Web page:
Answered By: Aprille Nace Last Updated: Nov 20, 2016 Views: 24
I checked with one of our Steuben designers who was not familiar with "engine-turning" in reference to Steuben. It is not a term that is generally used in glass blowing.
He told me the Meuling bamboo vase by Steuben is turned on a lathe which is an unusual way to finish (cut) a piece. He offered to explain the process if that is of interest to you.
It may be possible the author was referring to copper wheel engraving the glass.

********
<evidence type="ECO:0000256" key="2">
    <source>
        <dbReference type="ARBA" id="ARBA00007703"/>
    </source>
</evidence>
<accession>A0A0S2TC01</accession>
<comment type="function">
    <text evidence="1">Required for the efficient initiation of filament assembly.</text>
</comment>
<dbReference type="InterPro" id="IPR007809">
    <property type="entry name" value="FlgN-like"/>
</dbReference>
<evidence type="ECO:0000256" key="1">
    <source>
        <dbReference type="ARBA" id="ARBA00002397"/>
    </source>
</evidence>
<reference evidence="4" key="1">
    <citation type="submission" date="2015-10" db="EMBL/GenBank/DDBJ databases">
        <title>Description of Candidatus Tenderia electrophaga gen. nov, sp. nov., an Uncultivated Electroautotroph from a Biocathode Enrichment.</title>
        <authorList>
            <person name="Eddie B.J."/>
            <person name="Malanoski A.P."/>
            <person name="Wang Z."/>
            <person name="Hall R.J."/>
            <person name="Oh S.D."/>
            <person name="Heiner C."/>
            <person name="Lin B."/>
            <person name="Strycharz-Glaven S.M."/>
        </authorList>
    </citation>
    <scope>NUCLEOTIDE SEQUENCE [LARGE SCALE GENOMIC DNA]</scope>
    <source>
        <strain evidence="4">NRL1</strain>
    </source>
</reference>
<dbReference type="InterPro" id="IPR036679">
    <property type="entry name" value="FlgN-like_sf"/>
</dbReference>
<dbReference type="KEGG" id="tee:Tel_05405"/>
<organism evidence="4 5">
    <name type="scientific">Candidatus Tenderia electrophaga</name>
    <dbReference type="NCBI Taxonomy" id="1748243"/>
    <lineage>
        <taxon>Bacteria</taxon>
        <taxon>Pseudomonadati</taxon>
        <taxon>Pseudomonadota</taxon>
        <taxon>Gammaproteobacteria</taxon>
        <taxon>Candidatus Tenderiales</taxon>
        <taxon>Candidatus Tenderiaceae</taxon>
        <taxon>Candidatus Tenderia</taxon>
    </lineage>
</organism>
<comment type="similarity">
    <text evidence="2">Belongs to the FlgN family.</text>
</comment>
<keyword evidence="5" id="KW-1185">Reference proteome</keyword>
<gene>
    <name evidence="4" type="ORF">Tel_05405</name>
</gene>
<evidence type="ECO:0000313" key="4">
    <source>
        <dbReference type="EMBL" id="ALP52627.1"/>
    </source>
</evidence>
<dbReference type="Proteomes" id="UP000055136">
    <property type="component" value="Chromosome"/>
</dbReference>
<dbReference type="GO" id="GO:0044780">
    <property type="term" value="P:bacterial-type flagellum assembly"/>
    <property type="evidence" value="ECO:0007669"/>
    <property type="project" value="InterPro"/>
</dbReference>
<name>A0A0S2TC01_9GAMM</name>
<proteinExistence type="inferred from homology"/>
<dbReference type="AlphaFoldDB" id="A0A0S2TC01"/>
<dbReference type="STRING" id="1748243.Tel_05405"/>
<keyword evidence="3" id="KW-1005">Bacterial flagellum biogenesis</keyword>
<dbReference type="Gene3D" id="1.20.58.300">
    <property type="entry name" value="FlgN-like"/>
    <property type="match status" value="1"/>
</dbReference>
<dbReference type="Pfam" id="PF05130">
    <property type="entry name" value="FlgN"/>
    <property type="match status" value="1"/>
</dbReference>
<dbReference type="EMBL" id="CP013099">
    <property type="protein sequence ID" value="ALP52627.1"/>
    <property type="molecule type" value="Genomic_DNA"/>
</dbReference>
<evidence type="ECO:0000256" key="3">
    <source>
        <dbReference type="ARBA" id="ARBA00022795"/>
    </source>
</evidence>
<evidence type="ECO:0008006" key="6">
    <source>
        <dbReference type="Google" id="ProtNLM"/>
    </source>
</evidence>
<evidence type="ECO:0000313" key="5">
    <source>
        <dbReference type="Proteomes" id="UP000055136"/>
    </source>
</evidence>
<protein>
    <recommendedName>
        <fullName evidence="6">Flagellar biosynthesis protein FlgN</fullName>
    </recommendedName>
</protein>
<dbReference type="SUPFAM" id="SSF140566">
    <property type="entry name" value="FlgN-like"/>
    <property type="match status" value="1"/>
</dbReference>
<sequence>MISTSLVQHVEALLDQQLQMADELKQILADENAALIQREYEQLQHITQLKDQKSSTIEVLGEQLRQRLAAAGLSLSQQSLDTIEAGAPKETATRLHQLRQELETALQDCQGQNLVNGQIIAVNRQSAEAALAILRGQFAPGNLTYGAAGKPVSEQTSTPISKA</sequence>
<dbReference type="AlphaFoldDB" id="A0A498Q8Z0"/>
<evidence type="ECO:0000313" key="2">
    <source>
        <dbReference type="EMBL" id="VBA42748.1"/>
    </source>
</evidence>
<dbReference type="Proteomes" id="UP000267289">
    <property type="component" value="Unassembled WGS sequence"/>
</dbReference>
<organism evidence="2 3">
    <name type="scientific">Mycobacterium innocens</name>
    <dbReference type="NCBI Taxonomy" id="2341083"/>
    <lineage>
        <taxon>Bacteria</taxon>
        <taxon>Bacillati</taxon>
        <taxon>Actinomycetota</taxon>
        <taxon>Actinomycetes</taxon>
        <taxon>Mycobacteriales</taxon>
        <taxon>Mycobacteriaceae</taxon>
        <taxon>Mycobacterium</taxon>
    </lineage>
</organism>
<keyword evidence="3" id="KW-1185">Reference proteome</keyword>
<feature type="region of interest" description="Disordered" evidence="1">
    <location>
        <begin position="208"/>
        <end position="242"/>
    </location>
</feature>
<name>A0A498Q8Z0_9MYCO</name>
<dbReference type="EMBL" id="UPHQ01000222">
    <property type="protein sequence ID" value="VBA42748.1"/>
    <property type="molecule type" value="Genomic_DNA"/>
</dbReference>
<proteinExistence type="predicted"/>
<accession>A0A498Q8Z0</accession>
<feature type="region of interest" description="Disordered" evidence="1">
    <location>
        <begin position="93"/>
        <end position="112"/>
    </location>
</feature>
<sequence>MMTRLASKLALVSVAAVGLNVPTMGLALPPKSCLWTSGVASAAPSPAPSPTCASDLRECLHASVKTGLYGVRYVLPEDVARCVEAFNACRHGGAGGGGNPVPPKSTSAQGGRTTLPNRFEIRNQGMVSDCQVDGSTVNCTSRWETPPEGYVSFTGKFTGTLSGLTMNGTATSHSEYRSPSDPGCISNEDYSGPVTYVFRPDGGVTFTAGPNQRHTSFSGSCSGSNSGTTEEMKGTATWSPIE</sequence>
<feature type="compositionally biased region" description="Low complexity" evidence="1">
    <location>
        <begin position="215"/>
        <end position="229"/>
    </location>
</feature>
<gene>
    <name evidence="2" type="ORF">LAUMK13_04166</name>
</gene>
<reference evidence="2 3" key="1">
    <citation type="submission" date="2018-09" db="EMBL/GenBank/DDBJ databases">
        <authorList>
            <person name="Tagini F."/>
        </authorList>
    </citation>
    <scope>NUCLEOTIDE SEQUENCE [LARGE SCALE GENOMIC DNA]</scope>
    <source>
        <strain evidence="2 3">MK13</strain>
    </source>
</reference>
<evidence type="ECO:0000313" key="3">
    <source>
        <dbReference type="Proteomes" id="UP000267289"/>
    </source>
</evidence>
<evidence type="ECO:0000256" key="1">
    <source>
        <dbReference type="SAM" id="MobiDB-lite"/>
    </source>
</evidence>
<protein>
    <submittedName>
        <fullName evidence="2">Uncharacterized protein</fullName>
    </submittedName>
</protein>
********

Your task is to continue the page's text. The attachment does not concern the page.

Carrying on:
As an aside, rotating glass on a lathe is a common technique in scientific glassblowing. This page on the American Scientific Glassblowers Society (ASGS) shows a glass lathe in use: http://asgs-glass.org/asgs/Aud_vid/Audio_video_home.html Some contemporary artists have adopted the technique, for example, Sally Prasch: http://www.praschglass.com/ (see photos of Sally working at the Lathe in "Photos/Penland")
I have attached a list of books about scientific glassblowing if you would like to learn more about the lathe process in glass.